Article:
Sources: Organisation for Economic Co-operation and Development, 2020, OECD Dataset: Main Science and Technology Indicators; United Nations Educational, Scientific and Cultural Organization, 2020, UIS Statistics; Austrade

High-impact research across multiple fields

Australia’s research publications achieve an impact that is at least 20% above the global average in 20 out of 22 fields of academic research. Australia’s four strongest categories of published research are in space science, physics, computer science and clinical medicine. The 20 categories where Australia outscores the global average reflect our diverse research skills.

Austrade-BM-relative-impacts-of-australian-scientific-publications-by-research-field-2015-19

Sources: InCites™ Clarivate Analytics, 2020, InCities dataset, data as at 29 October 2020; Austrade

A pioneer in health sciences and practical medicine

Australia is one of the world’s top 10 countries for contributing to life sciences research. According to an index published by Nature, one of the world’s oldest science journals, Australian researchers and institutes published 1,168 academic articles in accredited journals in 2019–20. This puts Australia ahead of Switzerland and Israel, and just behind France, Canada and Japan.

Austrade-BM-health-research-by-country

Notes: 1. The number in brackets indicates the country’s ranking across 170 countries. 2. This list of life sciences comprises the branches of science that involve the scientific study of life and organisms – such as microorganisms, plants, and animals including human beings.
Sources: Nature, 2020, Life Science Index; Austrade

Top-ranking academic institutions

Seven Australian universities are in the world’s top 100, according to the 2020 Academic Ranking of World Universities (ARWU), published by the Shanghai Ranking Consultancy. Australia’s academic performance keeps rising. In 2020, 23 Australian universities were listed in the ARWU top 500 ranking, compared with just 14 in 2004. The top performers are: University of Melbourne; University of Queensland; Australian National University; University of New South Wales; University of Sydney; Monash University; and University of Western Australia.

Academic ranking of world universities, 2020

  Economies Top 100 Top 200 Top 300 Top 400 Top 500 Top 501 to 1,000 Top 1 to Top 1,000
1 US 41 65 94 114 133 73 206
2 UK 8 20 28 34 36 29 65
3 Australia 7 8 15 22 23 11 34
4 China 6 22 32 49 71 73 144
5 France 5 8 12 16 17 13 30
6 Switzerland 5 7 7 7 8 1 9
7 Germany 4 10 19 24 30 19 49
8 Canada 4 9 12 18 19 9 28
9 Netherlands 4 9 10 10 12 1 13
10 Japan 3 7 8 10 14 26 40
11 Sweden 3 5 6 9 11 3 14
12 Belgium 2 4 5 7 7 1 8
13 Denmark 2 3 3 5 5 1 6
14 Singapore 2 2 2 2 2 2 4
15 Israel 1 4 4 4 6 1 7
16 Norway 1 2 2 3 3 2 5
17 Russia 1 1 1 2 3 8 11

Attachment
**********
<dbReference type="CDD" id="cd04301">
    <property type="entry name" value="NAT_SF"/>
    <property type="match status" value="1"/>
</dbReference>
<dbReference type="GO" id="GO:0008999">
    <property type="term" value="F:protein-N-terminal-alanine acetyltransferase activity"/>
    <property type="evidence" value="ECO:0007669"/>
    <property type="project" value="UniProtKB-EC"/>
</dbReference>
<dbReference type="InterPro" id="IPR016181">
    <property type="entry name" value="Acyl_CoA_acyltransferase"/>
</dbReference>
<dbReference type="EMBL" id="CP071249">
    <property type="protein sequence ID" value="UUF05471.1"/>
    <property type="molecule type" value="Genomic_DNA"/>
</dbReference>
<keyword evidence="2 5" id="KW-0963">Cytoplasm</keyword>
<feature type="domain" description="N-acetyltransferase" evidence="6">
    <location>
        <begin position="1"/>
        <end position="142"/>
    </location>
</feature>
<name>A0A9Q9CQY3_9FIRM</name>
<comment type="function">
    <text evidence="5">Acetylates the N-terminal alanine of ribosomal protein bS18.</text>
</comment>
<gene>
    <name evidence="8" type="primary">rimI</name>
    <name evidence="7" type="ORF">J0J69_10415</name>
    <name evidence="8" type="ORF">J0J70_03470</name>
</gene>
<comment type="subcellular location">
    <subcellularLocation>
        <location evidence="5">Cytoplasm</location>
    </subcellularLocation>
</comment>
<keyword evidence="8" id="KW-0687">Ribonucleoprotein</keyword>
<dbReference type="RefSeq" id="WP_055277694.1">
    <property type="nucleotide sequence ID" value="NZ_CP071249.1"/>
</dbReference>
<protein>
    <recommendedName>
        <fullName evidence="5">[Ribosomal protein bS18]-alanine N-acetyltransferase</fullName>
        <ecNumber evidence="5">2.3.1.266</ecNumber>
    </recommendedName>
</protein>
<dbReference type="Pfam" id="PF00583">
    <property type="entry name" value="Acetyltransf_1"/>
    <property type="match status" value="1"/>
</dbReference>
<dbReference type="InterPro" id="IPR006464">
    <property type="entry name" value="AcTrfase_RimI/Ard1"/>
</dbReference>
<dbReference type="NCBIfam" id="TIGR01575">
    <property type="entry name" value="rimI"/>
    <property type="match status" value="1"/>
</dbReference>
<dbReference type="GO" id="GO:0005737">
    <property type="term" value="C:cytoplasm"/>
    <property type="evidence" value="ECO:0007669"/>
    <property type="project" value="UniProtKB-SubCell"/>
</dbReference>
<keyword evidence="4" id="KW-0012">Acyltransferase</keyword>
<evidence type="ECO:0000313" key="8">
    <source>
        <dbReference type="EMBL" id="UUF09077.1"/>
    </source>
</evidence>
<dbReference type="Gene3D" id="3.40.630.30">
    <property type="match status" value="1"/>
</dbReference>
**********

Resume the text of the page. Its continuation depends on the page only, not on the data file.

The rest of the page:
18 Finland 1 1 1 2 3 5 8
19 Italy 0 3 7 10 17 29 46
20 Hong Kong SAR 0 2 4 5 5 2 7
21 Saudi Arabia 0 2 3 3 4 0 4
22 Korea 0 1 6 9 11 21 32
23 Spain 0 1 5 9 13 27 40
24 Austria 0 1 3 5 7 7 14
25 Brazil 0 1 1 3 6 16 22
  Top 1 to 25 economies 100 198 290 382 466 380 846
  Top 26 to 63 economies 0 2 10 18 34 120 154
  Total 100 200 300 400 500 500 1,000

 

Sources: Shanghai Ranking Consultancy, 2020, The Academic Ranking of World Universities; Austrade

A leading contributor to UN Sustainable Development Goals

Australian universities are good global citizens when it comes to tackling poverty, gender equality and climate change. This makes Australian universities attractive partners for collaborative research into sustainability, global development and technology. It also encourages overseas students to apply to Australian universities. According to the UK’s Times Higher Education Impact Rankings, 15 Australian universities made it into the top 100 for having an impact on UN Sustainable Development Goals.

Austrade-BM-the-world-university-rankings-2020

Note: 1. To put together the ranking, the Times Higher Education mapped how universities around the world are implementing the 17 SDGs. The SDGs are a global call to action to tackle poverty, climate change and inequality. Universities were invited to submit data on how they were progressing on the SDGs. More than 700 universities were ranked this year across the SDGs.
Sources: The Times Higher Education, 2020, Impact Rankings; Austrade

A warm welcome for talented migrants

Throughout its history, Australia has welcomed immigrants from across the globe. In 2019, Australia had the third highest proportion of foreign-born citizens among OECD countries. In 2019, 29% of our population was born overseas, twice the average for OECD countries. Migrants contribute directly to Australian trade with their intercultural understanding and vital language skills – especially in Asian languages.

Austrade-BM-foreign-born-population-across-oecd-countries-2000-and-2019

Notes: 1. Data refers to 2000 or the closest available year, and to 2019 or the most recent available year. The OECD information is the simple average based on rates presented. For Japan and Korea, the data refers to the foreign population rather than the foreign-born population. 2. Israel’s high fertility rate and lower net migration rate reduced its percentage of foreign-born population.
Sources: Organisation for Economic Co-operation and Development, 2020, International Migration Outlook, Figure 1.12; Austrade